February 28, 2012
Laurren Edwards stood in front of the high school sophomores and uttered the words that brought some groaning and shuffling for paper.
"We have a quiz over chapter 12," she said.
The students at Terre Haute North Vigo High School good naturedly tried to negotiate the type of questions before quieting to answer Edwards' quiz about John Knowles "A Separate Peace."
Though in the middle of her student teaching, Edwards, a senior English education major from Paris, Ill., credits Indiana State University's early field experience with her feeling of ease in the classroom.
"There's no way I could have been as successful in my student teaching as I am now had I not had my early field experiences," she said.
In preparing future teachers for middle and high school classrooms, Indiana State University transforms its students through a unique building block of classroom experiences that culminates in an immersion semester prior to student teaching. In that immersion semester, ISU students spend at least five weeks in Vigo County School Corporation high school classrooms observing, assisting and teaching alongside veteran teachers from bell-to-bell.
"It's real instruction in real classrooms," said Sue Kiger, Bayh College of Education's chair of curriculum, instruction and media technology department. "They teach and participate in multiple capacities in the classroom and school with the host teacher there the whole time. They are overseeing, helping with group work, doing hall duty with the teacher but, most importantly, they are judging every instructional strategy and interaction by the effect on student learning. They understand the measure of their effectiveness as teachers is student achievement."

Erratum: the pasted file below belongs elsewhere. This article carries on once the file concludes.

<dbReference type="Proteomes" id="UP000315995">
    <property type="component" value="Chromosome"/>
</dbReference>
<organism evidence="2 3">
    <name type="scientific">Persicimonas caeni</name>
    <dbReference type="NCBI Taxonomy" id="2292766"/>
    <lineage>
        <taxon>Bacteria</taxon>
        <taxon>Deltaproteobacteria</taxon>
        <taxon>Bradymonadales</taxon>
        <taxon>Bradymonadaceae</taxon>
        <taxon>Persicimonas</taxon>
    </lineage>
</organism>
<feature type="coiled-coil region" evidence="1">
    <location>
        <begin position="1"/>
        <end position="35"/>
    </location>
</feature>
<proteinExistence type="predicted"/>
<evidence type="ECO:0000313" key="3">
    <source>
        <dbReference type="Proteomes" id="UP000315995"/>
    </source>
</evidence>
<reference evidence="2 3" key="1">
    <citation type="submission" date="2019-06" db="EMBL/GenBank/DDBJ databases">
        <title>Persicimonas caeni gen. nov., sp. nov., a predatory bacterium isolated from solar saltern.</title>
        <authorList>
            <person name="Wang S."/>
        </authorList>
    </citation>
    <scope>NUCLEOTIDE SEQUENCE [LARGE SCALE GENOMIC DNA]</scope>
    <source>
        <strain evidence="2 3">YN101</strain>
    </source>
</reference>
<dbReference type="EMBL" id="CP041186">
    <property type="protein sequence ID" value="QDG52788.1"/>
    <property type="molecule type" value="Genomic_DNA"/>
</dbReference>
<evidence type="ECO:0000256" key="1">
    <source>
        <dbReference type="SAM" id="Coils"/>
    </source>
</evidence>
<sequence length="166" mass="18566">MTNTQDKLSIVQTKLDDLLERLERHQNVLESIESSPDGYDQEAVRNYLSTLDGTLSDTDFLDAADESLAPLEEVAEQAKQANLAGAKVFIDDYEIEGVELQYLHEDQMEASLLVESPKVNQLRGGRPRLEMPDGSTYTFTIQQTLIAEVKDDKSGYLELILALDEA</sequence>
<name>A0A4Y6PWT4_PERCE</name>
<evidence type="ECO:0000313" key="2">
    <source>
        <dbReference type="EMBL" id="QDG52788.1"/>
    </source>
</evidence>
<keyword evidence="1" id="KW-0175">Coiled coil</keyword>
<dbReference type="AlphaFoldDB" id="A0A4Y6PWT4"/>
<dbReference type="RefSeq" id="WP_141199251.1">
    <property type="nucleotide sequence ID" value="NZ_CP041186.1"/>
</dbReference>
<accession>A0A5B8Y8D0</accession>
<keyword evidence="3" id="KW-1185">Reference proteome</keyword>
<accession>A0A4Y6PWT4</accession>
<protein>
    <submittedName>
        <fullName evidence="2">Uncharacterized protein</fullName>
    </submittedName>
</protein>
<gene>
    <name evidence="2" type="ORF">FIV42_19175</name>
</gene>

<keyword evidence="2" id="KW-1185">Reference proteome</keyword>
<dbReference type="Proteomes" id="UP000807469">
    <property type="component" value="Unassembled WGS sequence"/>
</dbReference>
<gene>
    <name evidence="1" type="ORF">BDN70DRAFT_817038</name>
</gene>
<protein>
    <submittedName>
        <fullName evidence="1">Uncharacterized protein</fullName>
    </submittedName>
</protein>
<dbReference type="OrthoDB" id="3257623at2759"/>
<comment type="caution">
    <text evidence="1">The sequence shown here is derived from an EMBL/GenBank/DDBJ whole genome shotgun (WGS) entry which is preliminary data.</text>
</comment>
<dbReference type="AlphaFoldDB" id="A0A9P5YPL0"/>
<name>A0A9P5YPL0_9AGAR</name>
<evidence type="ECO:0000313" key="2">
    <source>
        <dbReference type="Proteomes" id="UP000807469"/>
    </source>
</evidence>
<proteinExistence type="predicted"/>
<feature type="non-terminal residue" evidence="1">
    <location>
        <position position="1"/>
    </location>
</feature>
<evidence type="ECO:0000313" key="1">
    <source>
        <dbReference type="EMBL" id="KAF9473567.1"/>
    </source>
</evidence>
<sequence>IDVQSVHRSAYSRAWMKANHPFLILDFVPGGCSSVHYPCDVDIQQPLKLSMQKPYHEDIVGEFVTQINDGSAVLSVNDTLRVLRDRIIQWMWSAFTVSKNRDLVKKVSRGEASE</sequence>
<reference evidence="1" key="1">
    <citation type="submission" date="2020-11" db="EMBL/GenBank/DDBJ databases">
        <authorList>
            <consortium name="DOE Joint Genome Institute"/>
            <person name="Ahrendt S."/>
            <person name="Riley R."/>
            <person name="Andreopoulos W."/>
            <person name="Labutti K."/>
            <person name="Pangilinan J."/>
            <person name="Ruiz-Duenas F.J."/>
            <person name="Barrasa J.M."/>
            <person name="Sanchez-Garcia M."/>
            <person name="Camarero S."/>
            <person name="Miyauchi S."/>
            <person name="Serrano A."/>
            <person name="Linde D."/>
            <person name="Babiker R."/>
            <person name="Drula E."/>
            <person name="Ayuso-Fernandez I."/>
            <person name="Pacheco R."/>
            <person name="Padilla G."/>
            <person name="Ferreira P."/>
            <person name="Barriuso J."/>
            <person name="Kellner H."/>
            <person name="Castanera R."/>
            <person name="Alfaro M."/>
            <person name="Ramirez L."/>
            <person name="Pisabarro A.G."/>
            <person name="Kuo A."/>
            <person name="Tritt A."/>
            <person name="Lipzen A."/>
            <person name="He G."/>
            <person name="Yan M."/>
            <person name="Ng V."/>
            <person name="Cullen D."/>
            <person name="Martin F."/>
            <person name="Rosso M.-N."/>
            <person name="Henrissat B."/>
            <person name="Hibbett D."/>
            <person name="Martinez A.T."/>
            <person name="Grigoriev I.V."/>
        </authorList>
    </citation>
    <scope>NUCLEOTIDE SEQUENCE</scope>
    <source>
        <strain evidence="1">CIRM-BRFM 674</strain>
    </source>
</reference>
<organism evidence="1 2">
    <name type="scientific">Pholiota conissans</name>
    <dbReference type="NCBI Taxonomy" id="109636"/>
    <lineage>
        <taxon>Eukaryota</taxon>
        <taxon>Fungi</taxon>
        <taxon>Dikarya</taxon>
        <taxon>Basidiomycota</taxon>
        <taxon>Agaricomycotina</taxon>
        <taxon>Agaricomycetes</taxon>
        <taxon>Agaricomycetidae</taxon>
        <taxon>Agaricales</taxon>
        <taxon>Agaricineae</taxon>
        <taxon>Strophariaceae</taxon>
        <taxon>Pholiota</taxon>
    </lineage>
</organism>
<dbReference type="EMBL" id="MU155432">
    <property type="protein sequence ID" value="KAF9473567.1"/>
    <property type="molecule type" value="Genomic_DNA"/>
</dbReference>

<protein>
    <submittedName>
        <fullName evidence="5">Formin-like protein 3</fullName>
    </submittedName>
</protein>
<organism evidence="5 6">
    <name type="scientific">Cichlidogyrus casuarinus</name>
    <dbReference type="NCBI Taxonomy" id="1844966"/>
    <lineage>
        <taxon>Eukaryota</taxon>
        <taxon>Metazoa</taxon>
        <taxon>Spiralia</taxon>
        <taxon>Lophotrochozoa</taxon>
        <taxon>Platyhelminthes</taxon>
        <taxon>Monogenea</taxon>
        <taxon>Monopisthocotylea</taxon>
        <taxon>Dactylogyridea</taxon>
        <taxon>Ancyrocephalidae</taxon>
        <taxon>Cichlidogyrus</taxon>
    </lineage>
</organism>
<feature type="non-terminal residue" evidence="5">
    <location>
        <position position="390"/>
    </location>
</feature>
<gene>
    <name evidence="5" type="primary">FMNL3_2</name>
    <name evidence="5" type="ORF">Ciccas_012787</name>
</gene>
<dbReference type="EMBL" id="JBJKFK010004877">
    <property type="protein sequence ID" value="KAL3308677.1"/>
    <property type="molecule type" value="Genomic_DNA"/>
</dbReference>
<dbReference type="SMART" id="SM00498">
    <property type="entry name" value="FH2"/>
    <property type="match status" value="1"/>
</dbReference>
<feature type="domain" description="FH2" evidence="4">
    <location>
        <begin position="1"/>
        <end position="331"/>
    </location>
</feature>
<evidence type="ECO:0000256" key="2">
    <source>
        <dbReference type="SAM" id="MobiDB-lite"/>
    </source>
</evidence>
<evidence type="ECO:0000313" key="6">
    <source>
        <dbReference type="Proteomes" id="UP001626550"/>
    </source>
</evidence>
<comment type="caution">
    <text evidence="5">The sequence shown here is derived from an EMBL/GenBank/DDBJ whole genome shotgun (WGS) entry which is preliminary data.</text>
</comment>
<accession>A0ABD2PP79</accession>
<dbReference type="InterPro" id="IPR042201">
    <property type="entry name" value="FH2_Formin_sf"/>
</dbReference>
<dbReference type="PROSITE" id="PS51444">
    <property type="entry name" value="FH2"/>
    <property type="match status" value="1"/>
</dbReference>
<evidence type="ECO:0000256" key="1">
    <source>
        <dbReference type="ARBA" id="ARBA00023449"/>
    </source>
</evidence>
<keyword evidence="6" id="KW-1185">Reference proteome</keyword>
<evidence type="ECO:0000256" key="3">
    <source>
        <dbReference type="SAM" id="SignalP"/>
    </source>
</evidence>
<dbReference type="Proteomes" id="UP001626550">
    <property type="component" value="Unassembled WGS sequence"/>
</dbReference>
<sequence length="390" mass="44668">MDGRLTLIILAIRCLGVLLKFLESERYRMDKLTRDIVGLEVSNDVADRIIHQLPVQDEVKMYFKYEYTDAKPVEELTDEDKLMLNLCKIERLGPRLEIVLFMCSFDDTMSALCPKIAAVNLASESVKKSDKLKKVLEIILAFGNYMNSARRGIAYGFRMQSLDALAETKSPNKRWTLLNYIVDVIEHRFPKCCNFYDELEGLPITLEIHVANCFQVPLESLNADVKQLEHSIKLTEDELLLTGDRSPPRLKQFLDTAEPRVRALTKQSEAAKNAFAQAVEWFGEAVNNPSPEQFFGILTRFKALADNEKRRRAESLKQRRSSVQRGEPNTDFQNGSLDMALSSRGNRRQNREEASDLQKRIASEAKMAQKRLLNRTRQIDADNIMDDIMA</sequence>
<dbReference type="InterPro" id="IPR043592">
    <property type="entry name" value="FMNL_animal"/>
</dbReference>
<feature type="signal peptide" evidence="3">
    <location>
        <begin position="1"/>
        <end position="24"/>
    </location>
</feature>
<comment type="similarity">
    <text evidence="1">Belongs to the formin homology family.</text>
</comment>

"They bring new ideas and energy and excitement and anticipation along with them and our current teaching staff can provide them with the guidance and support necessary to be able to be successful in the classroom," said Stacy Mason, principal at North High School.
That time observing and working alongside veteran teachers aids the fledgling ones.
"Being first-year teachers and being young, we don't know exactly how we want to teach. We don't know styles that we can incorporate into the classroom," Edwards said.
New teachers can have difficulty in handling discipline issues. The immersive experiences provide time for the future teachers to learn how to work through management issues under the guidance of the host teacher. Kiger said such learning is important because about 40 percent of teachers who leave the profession in the first five years do so due to discipline issues.